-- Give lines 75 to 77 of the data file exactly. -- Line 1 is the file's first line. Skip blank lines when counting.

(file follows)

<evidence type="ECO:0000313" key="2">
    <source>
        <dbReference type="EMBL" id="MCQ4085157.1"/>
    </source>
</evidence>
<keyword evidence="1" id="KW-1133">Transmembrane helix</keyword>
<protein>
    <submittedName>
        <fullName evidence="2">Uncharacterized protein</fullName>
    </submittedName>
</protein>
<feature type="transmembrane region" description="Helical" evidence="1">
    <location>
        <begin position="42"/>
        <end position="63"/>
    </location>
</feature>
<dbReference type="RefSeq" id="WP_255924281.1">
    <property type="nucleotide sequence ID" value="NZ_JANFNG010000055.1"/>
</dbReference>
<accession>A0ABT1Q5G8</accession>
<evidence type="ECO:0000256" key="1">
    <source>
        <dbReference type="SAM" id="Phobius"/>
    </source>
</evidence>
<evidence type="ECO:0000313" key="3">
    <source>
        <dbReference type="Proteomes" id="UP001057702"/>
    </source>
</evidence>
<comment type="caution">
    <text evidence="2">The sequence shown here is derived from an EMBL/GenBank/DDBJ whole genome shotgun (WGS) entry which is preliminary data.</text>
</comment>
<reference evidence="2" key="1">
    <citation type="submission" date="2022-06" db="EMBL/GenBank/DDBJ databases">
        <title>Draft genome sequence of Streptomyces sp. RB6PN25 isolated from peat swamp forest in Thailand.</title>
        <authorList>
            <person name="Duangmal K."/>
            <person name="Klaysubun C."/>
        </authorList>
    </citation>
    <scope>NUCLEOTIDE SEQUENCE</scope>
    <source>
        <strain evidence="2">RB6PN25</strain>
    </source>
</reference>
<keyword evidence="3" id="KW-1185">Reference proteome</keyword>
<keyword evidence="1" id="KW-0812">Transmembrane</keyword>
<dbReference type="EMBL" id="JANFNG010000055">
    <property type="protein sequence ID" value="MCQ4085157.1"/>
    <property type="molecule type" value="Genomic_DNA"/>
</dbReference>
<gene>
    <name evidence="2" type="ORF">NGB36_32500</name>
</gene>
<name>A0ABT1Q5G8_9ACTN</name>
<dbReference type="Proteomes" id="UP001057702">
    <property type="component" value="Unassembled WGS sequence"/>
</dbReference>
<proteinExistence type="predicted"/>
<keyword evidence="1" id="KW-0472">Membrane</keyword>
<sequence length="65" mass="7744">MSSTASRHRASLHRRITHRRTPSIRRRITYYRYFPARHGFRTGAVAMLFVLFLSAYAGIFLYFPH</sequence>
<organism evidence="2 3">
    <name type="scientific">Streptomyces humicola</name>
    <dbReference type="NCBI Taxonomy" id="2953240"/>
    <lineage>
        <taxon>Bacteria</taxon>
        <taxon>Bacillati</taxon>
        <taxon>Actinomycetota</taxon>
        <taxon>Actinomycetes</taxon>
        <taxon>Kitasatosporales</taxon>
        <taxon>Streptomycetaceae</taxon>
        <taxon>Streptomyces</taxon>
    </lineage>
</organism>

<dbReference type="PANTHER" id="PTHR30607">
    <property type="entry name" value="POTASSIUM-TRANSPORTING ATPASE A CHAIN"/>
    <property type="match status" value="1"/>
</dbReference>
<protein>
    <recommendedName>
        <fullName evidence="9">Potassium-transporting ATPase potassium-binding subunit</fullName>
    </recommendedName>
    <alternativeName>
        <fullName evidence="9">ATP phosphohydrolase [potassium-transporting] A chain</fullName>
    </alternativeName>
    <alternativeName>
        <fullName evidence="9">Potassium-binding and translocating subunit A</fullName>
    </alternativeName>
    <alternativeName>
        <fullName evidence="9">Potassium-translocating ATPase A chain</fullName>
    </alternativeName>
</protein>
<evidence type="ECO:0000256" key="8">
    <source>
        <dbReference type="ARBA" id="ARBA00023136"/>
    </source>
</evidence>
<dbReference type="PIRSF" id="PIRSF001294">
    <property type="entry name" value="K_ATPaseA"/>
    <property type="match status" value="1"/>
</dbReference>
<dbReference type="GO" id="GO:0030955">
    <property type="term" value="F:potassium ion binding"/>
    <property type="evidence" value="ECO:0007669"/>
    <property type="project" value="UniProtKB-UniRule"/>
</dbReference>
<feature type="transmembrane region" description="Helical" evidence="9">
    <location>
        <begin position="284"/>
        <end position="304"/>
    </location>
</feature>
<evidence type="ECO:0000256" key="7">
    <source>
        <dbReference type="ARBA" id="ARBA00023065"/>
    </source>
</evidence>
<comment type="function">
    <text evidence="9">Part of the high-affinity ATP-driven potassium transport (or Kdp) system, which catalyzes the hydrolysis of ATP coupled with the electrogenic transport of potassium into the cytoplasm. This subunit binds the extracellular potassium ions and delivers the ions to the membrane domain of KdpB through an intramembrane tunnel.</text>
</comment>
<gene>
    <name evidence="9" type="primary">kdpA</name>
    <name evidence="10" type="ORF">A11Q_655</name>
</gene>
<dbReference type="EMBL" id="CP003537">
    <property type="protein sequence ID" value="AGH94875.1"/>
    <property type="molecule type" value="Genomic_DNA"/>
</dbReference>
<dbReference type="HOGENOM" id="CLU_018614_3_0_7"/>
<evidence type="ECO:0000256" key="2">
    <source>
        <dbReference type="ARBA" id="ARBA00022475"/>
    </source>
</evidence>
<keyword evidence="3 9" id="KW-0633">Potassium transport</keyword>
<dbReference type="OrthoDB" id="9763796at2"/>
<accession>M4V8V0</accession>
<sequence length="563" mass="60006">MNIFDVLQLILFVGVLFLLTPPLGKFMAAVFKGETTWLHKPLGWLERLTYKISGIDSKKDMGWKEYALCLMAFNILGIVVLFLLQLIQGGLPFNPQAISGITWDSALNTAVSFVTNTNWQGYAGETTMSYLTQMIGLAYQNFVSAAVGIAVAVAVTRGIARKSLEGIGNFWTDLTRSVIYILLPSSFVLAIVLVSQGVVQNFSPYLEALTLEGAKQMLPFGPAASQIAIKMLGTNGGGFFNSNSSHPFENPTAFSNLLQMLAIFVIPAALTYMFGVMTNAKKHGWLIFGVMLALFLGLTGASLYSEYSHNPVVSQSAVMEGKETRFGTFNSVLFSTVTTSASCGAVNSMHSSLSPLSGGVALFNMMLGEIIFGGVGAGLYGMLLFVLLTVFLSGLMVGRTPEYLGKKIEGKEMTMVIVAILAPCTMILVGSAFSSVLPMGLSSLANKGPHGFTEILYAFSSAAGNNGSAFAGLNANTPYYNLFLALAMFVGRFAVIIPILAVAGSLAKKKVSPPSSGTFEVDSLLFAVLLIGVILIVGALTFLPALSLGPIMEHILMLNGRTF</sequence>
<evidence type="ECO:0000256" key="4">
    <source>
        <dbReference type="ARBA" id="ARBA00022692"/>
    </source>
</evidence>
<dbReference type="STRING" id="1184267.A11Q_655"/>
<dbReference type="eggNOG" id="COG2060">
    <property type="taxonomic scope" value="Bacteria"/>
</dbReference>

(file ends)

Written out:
    </lineage>
</organism>

<dbReference type="PANTHER" id="PTHR30607">